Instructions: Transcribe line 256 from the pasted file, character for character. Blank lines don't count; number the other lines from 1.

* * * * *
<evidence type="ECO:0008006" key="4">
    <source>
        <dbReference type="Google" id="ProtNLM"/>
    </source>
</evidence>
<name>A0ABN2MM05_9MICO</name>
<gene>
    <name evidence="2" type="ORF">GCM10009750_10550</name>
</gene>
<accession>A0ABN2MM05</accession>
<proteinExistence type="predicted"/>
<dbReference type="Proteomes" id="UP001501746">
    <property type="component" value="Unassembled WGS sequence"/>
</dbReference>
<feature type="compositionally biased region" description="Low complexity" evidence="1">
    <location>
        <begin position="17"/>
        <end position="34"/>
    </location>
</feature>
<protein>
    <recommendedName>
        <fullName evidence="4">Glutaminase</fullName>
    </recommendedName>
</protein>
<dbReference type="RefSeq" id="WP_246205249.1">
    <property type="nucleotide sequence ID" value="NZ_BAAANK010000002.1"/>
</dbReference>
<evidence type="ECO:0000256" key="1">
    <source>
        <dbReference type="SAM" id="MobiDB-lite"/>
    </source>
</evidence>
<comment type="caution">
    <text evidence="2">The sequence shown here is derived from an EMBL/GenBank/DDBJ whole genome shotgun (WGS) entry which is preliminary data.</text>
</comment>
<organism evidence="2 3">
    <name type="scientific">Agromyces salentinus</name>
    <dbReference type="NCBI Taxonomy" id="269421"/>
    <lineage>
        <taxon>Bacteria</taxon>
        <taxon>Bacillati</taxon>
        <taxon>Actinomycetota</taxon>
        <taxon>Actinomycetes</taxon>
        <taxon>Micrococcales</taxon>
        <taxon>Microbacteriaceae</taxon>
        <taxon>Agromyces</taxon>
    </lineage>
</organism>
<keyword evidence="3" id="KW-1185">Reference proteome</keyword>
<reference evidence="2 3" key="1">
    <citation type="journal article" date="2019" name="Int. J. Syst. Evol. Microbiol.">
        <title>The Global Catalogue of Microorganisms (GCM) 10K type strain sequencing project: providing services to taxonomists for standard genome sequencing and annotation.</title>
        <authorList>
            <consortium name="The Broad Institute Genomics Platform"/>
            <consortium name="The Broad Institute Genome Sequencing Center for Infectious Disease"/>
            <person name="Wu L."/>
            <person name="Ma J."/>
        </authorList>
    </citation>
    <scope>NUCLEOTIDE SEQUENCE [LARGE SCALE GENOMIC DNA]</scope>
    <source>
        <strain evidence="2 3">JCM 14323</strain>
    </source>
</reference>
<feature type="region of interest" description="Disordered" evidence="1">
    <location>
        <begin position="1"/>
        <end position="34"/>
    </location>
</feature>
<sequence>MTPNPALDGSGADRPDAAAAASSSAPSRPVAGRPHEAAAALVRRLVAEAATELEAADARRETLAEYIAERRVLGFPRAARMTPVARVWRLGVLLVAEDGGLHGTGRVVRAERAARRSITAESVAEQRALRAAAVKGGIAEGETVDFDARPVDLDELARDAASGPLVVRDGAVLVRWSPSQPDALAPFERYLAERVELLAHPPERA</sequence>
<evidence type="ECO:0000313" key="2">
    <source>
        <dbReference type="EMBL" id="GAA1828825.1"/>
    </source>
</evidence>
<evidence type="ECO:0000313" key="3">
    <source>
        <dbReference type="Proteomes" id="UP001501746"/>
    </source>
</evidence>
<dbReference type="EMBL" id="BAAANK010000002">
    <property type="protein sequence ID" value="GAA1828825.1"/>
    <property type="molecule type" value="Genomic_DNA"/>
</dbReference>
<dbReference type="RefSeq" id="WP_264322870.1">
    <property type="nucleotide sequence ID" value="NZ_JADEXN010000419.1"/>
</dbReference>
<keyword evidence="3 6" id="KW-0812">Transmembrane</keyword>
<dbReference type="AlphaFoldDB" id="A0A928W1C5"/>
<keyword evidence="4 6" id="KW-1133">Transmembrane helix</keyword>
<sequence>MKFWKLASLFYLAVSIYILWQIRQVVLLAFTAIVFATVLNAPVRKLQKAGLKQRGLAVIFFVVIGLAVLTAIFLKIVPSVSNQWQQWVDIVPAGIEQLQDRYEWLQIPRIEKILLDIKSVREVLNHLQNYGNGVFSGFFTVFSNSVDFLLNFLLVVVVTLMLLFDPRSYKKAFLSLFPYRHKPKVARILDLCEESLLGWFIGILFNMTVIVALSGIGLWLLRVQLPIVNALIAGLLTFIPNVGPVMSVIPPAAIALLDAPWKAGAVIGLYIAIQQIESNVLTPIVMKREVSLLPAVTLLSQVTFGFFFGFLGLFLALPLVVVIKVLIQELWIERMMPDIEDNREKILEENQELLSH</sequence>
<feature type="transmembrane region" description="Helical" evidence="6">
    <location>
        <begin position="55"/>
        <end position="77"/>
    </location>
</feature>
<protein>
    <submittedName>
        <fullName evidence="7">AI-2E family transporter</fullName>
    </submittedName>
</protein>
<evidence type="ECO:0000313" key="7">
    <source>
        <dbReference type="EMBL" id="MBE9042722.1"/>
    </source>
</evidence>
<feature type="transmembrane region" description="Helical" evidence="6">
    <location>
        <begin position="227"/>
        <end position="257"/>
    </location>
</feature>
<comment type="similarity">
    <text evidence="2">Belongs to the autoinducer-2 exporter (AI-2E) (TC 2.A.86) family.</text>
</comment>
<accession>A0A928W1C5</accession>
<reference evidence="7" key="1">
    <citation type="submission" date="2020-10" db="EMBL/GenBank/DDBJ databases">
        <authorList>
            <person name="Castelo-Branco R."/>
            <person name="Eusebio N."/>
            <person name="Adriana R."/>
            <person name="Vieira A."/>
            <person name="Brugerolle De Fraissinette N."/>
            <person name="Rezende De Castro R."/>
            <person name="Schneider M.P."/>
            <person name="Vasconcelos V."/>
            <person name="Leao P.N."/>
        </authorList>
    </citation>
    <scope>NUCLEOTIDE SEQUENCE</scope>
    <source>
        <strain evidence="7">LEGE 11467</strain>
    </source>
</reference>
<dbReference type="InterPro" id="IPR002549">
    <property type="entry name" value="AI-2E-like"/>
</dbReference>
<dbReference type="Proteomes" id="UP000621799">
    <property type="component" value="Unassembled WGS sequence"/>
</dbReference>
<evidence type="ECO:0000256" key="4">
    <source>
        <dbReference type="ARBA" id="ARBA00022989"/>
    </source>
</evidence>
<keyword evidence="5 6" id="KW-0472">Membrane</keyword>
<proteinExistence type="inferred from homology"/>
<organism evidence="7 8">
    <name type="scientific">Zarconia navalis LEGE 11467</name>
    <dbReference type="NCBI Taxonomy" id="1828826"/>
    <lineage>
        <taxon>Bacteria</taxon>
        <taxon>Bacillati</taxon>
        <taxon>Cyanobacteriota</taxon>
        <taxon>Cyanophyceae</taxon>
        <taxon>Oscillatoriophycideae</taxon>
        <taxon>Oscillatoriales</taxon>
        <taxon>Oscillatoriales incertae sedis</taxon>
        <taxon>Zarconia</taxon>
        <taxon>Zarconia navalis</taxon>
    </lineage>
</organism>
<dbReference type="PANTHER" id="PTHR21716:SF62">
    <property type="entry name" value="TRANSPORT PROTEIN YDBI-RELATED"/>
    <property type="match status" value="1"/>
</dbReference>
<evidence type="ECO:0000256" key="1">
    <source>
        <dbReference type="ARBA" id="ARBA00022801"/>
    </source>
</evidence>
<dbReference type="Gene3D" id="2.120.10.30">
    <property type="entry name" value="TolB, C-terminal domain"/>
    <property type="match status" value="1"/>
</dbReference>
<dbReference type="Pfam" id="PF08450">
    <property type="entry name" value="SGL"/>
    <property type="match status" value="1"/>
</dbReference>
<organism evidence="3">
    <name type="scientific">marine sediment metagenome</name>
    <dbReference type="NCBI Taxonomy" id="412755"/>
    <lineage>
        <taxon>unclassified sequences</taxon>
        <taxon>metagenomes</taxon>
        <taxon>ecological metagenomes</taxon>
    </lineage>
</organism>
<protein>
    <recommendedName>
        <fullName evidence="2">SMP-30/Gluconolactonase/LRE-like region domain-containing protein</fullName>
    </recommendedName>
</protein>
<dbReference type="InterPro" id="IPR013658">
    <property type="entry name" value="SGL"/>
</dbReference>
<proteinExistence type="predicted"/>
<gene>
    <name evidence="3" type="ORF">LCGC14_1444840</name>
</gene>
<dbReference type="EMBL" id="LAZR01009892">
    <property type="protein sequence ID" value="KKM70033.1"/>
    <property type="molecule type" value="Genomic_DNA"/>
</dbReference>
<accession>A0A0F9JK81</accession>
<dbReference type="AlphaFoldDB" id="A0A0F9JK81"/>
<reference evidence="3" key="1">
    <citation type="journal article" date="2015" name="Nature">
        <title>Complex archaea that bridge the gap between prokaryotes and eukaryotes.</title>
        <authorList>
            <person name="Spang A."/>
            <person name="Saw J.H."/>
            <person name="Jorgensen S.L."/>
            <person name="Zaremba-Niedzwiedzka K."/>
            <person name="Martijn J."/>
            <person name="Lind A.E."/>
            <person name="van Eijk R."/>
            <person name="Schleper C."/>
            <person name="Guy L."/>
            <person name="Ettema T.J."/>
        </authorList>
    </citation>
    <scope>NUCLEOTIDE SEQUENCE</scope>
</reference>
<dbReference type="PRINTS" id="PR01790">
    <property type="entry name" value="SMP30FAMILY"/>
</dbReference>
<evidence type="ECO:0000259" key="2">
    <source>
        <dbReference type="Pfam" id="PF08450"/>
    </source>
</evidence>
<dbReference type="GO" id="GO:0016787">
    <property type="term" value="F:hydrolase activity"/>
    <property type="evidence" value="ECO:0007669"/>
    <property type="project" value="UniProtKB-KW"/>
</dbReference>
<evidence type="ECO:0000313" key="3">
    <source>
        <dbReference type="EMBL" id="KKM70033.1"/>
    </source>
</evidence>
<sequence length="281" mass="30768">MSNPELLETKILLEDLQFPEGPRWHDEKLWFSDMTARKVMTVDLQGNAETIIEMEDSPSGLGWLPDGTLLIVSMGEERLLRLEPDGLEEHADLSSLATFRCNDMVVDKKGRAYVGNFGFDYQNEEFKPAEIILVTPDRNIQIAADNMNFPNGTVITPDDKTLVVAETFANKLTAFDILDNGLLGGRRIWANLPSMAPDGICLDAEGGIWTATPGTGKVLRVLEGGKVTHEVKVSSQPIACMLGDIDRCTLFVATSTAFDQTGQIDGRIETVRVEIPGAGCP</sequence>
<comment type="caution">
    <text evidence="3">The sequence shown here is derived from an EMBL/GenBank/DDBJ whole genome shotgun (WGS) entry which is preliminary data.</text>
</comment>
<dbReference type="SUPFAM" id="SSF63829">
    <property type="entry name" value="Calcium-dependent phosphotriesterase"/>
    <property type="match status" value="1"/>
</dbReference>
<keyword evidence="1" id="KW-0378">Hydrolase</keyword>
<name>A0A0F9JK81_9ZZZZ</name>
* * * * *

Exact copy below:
<name>A0A0F9JK81_9ZZZZ</name>